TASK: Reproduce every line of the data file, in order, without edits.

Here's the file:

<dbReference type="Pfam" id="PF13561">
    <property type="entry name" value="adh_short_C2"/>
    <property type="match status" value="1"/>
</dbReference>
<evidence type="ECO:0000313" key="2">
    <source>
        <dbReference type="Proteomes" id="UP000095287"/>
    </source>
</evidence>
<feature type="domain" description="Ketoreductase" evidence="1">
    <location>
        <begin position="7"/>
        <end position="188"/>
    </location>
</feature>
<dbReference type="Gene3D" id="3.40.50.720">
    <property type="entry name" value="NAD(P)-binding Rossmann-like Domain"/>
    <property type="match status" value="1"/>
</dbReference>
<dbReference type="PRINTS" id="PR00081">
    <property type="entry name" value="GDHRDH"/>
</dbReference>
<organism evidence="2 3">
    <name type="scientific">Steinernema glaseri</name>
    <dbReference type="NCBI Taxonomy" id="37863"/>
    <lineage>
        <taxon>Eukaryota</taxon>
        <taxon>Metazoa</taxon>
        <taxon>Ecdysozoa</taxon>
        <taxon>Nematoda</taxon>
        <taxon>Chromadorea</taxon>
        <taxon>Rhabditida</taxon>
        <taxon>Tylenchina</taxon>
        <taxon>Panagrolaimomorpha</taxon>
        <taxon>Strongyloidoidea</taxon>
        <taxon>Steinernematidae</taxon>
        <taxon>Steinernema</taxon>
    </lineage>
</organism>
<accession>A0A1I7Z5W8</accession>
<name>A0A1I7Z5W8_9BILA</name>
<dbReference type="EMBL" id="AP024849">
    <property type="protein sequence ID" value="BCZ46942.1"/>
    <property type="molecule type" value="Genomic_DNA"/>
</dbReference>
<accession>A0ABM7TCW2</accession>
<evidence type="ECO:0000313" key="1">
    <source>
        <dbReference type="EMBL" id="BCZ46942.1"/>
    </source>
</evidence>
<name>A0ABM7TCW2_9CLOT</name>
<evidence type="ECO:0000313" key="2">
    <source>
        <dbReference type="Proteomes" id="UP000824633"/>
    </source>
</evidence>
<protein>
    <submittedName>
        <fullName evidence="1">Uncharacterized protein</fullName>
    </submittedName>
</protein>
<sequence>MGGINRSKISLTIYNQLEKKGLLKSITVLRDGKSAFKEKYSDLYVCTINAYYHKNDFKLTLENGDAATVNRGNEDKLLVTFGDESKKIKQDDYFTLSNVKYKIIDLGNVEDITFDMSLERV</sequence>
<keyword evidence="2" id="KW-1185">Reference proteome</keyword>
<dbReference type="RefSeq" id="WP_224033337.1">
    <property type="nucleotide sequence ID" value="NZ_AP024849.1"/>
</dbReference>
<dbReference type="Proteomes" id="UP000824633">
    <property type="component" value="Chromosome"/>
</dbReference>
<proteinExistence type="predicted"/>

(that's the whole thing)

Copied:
<dbReference type="Pfam" id="PF13561">
    <property type="entry name" value="adh_short_C2"/>
    <property type="match status" value="1"/>
</dbReference>
<evidence type="ECO:0000313" key="2">
    <source>
        <dbReference type="Proteomes" id="UP000095287"/>
    </source>
</evidence>
<feature type="domain" description="Ketoreductase" evidence="1">
    <location>
        <begin position="7"/>
        <end position="188"/>
    </location>
</feature>
<dbReference type="Gene3D" id="3.40.50.720">
    <property type="entry name" value="NAD(P)-binding Rossmann-like Domain"/>
    <property type="match status" value="1"/>
</dbReference>
<dbReference type="PRINTS" id="PR00081">
    <property type="entry name" value="GDHRDH"/>
</dbReference>
<organism evidence="2 3">
    <name type="scientific">Steinernema glaseri</name>
    <dbReference type="NCBI Taxonomy" id="37863"/>
    <lineage>
        <taxon>Eukaryota</taxon>
        <taxon>Metazoa</taxon>
        <taxon>Ecdysozoa</taxon>
        <taxon>Nematoda</taxon>
        <taxon>Chromadorea</taxon>
        <taxon>Rhabditida</taxon>
        <taxon>Tylenchina</taxon>
        <taxon>Panagrolaimomorpha</taxon>
        <taxon>Strongyloidoidea</taxon>
        <taxon>Steinernematidae</taxon>
        <taxon>Steinernema</taxon>
    </lineage>
</organism>
<accession>A0A1I7Z5W8</accession>
<name>A0A1I7Z5W8_9BILA</name>
<dbReference type="EMBL" id="AP024849">
    <property type="protein sequence ID" value="BCZ46942.1"/>
    <property type="molecule type" value="Genomic_DNA"/>
</dbReference>
<accession>A0ABM7TCW2</accession>
<evidence type="ECO:0000313" key="1">
    <source>
        <dbReference type="EMBL" id="BCZ46942.1"/>
    </source>
</evidence>
<name>A0ABM7TCW2_9CLOT</name>
<evidence type="ECO:0000313" key="2">
    <source>
        <dbReference type="Proteomes" id="UP000824633"/>
    </source>
</evidence>
<protein>
    <submittedName>
        <fullName evidence="1">Uncharacterized protein</fullName>
    </submittedName>
</protein>
<sequence>MGGINRSKISLTIYNQLEKKGLLKSITVLRDGKSAFKEKYSDLYVCTINAYYHKNDFKLTLENGDAATVNRGNEDKLLVTFGDESKKIKQDDYFTLSNVKYKIIDLGNVEDITFDMSLERV</sequence>
<keyword evidence="2" id="KW-1185">Reference proteome</keyword>
<dbReference type="RefSeq" id="WP_224033337.1">
    <property type="nucleotide sequence ID" value="NZ_AP024849.1"/>
</dbReference>
<dbReference type="Proteomes" id="UP000824633">
    <property type="component" value="Chromosome"/>
</dbReference>
<proteinExistence type="predicted"/>